- Most obvious advantage is that this process is helping to reduce air and water pollution, as well as soil contamination, by diverting PET bottles from landfills and giving them a second lease of life.
- The fact that it is non-biodegradable means that it could effectively reduce the dependence on petroleum as the raw material. This means that the process of creating recycled polyester from PET doesn’t need as much energy as creating virgin polyester. It’s estimated to use up to 53% less
- They can be used multiple times without massive quality degradation. That means that they could be used successfully in a re-use and recycle loop.
- Then there is the argument that technological advances have not only lead to less waste and pollution in the production of recycled polyester, but it’s improved on the old technique of polyester creation. That means a more breathable, hardwearing and lightweight fabric, challenging the ‘bad quality’ stereotype we associate with polyester.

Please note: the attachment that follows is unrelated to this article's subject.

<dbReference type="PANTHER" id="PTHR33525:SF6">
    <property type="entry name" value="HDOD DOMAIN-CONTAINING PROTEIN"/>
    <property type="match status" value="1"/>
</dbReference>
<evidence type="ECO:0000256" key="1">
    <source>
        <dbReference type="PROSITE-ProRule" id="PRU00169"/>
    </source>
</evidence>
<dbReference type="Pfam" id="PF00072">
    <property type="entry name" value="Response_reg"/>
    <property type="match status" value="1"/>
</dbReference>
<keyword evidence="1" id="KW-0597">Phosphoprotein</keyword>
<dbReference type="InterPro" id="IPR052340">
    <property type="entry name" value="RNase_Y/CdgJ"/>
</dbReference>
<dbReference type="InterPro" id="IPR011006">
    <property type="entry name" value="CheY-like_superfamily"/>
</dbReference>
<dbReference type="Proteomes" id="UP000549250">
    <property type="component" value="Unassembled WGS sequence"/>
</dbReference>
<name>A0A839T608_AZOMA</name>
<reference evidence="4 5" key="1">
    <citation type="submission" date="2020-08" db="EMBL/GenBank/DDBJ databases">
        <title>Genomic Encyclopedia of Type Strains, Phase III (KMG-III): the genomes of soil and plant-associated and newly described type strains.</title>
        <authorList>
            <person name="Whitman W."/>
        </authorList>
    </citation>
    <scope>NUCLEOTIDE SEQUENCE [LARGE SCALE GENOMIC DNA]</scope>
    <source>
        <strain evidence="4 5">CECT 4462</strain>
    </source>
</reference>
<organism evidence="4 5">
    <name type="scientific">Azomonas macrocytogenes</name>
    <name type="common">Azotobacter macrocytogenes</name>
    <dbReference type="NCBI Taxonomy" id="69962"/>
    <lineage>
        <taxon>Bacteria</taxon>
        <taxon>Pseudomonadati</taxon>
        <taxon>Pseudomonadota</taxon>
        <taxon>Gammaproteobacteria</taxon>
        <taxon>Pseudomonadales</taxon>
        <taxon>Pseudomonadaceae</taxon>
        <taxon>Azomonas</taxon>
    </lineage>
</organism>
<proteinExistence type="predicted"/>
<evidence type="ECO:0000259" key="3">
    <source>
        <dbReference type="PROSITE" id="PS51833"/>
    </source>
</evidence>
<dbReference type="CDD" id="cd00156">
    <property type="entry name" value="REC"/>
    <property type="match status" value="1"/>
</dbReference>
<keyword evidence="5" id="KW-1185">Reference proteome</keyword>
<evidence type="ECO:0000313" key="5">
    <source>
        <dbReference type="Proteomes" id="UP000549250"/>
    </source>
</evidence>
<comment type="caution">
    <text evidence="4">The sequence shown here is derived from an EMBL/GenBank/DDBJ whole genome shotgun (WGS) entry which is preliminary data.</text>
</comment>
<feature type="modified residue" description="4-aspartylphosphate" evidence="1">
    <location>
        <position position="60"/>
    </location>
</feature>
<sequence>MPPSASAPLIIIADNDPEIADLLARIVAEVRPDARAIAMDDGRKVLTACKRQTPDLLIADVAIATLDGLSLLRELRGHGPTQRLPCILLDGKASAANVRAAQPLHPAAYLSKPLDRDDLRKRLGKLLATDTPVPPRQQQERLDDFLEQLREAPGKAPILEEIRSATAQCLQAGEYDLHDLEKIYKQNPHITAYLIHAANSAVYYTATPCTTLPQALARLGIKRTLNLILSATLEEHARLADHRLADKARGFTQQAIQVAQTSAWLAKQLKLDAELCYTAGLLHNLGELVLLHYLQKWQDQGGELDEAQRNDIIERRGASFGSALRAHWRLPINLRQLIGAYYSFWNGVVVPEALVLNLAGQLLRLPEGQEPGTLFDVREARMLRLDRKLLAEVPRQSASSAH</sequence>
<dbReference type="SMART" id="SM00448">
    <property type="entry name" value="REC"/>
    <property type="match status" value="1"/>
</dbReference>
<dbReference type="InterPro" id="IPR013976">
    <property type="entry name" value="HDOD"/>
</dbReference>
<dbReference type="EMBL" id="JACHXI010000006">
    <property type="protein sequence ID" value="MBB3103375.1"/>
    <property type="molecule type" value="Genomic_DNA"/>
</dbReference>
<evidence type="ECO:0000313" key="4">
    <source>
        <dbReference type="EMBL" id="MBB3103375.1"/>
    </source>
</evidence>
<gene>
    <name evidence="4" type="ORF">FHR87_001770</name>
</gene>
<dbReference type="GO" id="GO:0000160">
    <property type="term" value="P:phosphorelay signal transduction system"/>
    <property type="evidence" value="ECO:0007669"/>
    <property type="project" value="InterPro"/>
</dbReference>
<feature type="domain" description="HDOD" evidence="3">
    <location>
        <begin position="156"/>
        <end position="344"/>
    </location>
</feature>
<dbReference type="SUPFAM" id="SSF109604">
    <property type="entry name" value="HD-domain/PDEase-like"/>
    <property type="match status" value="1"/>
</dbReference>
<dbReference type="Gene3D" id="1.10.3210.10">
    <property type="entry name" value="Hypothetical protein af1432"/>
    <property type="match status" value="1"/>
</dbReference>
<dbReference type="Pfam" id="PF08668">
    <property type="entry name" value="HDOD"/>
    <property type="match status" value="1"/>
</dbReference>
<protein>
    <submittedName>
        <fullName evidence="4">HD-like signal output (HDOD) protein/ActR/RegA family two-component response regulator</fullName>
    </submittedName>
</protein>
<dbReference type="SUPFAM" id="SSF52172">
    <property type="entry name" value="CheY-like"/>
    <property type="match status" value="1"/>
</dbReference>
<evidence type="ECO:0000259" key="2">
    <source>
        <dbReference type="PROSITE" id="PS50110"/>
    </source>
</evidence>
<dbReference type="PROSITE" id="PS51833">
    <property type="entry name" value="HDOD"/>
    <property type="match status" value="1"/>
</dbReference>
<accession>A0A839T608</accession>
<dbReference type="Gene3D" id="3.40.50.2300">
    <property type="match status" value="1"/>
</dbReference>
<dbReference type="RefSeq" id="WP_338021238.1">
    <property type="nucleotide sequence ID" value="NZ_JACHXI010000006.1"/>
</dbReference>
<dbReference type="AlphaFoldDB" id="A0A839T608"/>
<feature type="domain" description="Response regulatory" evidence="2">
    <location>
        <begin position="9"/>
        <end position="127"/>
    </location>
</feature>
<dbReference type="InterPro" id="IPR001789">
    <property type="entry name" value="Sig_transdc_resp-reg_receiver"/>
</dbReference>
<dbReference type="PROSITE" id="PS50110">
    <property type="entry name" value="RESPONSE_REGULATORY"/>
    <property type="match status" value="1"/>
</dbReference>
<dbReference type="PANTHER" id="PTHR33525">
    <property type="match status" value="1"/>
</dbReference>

However, Not Everyone Gives It the Green Light
- There’s the belief that if it doesn’t belong in a landfill, then why would it be lauded as safe for the human body? Taking into consideration that not all plastics are Bisphenol-A (BPA) free, a chemical that is an endocrine disrupter that Medical News Today describes as a “substance which interferes with the production, secretion, transport, action, function and elimination of natural hormones.”
- Synthetic garments have a reputation of being anti-breathability. And tampering with the oxygen levels making its way to our body leads to pH imbalances. The more restriction the skin is subjected to the more your body assumes an acidic disposition.
- With the knowledge that not all products set for recycling actually make it into the next wave of production, fast fashion is real, and that recycled polyester is in fact non-biodegradable, petroleum by-product, they will eventually end up in a landfill. Thus this don’t solve but instead delays the problem.
- Then there is the school of thought that believes re-creating these plastics as fabric, we validate the manufacture of more plastics when we should be ceasing or limiting the production to begin with.
Clothing Companies already in the Recycling Game